Kristina Haslinger is Assistant Professor for Pharmaceutical Biology, at the Faculty of Science and Engineering, University of Groningen, the Netherlands. After her PhD in a structural biology research group at the Max Planck Institute for Medical Research in Heidelberg (Germany), she did a postdoc in a metabolic engineering laboratory at the Massachusetts Institute of Technology in Cambridge (USA). Her research group studies and engineers biosynthetic pathways producing pharmaceutical drugs. Kristina was selected for a FEBS Excellence Award (funds for equipment/consumables for early-career group leaders) in 2021.
What is your current research focus?
My current research revolves around how organisms synthesize secondary metabolites and how we can use the underlying enzymes for the sustainable synthesis of pharmaceutical drugs. My research group uses computational tools to look for interesting enzymes in genomic sequences – and we express single enzymes or larger pathways in model organisms such as Escherichia coli and Aspergillus nidulans to assess their enzymatic activity. We also build combinatorial pathways in these model organisms. I am particularly excited about the research direction that we are now taking funded by the FEBS Excellence Award, where we aim to elucidate the biosynthetic potential of microbes associated with the green parts of plants. We recently acquired a benchtop mini sequencer from Oxford Nanopore and are now starting to sequence our fungal isolates and hopefully soon entire microbial communities enriched from plant tissue.
Lab webpage: https://haslinger-lab.com/
Looking back at your career trajectory, what would you pick out as high or low points?
This is a difficult question. Of course, scientific success and failure jump to my mind immediately – the endorphin rush of an acceptance letter for a publication or research funding on the one hand, and the anger and sadness after rejections on the other hand. But there are much more important moments such as the first social get together of my research group last year, which filled me with pride and happiness. Or my first in-person conference talk since COVID-19 and becoming a group leader.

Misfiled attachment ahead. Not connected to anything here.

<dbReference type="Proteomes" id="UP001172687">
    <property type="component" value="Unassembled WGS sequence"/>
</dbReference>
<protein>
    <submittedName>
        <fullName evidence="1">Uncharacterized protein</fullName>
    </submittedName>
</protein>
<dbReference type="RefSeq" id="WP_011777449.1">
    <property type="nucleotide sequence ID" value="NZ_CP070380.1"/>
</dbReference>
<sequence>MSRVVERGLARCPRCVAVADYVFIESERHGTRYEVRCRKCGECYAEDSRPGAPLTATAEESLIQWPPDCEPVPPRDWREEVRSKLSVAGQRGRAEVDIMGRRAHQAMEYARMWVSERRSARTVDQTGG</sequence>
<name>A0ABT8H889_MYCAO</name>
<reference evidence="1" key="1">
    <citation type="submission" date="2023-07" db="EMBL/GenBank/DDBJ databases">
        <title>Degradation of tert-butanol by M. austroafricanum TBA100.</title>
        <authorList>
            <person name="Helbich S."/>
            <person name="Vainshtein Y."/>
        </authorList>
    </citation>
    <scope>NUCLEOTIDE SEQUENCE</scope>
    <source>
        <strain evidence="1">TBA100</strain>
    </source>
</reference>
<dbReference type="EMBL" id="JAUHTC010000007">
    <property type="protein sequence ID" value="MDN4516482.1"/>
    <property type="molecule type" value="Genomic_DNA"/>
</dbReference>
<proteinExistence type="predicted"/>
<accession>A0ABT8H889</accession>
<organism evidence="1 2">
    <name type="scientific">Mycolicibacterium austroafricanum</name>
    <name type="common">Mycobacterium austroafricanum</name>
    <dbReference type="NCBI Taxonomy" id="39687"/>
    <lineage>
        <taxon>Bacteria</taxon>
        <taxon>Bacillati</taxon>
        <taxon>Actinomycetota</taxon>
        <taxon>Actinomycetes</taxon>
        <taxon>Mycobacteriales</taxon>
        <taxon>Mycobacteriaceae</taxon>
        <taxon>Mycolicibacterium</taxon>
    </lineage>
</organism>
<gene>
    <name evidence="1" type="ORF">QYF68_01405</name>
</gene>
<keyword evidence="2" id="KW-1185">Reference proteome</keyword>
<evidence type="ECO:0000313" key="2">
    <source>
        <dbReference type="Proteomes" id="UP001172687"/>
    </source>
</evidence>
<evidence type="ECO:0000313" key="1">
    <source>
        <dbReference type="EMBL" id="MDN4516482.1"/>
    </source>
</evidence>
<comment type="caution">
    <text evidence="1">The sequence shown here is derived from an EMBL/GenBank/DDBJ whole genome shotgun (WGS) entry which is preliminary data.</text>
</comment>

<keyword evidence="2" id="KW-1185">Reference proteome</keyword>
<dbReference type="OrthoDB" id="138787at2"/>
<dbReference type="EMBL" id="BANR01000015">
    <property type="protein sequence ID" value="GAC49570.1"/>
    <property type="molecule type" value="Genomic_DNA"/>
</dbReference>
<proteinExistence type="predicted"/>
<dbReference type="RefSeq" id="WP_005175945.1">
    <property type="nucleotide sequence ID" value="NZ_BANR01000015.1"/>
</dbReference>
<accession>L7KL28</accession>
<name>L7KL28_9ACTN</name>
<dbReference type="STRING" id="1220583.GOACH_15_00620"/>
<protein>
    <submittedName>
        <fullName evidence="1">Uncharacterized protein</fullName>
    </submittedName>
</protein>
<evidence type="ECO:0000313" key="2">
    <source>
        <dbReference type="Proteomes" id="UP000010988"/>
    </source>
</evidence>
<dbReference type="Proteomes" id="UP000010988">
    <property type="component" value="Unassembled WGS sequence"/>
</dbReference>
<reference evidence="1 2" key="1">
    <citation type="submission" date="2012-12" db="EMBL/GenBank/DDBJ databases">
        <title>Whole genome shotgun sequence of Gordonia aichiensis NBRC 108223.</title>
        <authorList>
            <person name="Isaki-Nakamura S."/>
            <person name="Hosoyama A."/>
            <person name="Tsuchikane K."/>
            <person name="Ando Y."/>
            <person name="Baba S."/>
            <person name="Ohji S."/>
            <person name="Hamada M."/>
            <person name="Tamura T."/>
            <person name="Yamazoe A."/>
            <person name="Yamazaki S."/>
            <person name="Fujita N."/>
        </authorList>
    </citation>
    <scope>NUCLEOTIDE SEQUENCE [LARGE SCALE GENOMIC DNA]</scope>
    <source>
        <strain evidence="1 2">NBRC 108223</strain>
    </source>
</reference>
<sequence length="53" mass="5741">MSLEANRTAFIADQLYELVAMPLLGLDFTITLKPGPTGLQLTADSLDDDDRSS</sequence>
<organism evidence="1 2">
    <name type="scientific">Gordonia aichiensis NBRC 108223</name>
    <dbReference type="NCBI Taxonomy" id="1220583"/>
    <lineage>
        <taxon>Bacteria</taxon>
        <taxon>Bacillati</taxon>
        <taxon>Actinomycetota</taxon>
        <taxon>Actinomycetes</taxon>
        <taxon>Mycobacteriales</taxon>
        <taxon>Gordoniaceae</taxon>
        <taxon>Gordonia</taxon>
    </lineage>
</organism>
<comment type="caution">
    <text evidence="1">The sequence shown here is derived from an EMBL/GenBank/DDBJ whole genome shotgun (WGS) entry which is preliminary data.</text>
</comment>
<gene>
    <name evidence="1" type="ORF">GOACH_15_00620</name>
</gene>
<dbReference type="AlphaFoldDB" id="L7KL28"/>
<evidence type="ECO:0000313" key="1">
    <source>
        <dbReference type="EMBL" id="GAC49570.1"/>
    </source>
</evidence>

What would be your advice to PhD students and postdocs who would like to eventually start their own lab?
I always advise students to be very strategic in choosing their postdoc labs. They should assess what they need to become a well-rounded, successful academic and see which environment will allow them to get there. Since everyone’s PhD experience, skills and personality are different, the perfect environment for one student will not be the same as for another. It’s also crucial to talk to current and former group members of the target lab to get a feel for the atmosphere. For postdocs looking to start their own lab, I can only recommend starting to make a research plan early, network with scientists in potential future host institutions and don’t wait too long to get on the job market.
How have you found being a group leader and what do you see as the most important role of this position?
Being a group leader is very exciting. I enjoy the interactions with my group members and, even more, I enjoy observing their interactions with each other – how they discuss science, how they support each other and how they collaborate. For me, fostering a friendly, collaborative environment is one of my most important tasks. This starts with hiring the right people and choosing the research projects carefully to generate some overlap but not too much. So far, things are running quite smoothly, and I am very lucky to have such great team members.
What are the biggest challenges in your role currently?
The biggest challenge for me is currently to find the right level of involvement in our ongoing research projects. My goal would be to take on the role of an advisor or coach but sometimes students are looking for more direct instruction or I feel the need to be more directive in order to make more research progress. I hope that with more experience in guiding PhD students I will switch roles more deliberately and smoothly.
Top image of post: by Gerd Altmann from Pixabay
Join the FEBS Network today
Joining the FEBS Network’s molecular life sciences community enables you to access special content on the site, present your profile, 'follow' contributors, 'comment' on and 'like' content, post your own content, and set up a tailored email digest for updates.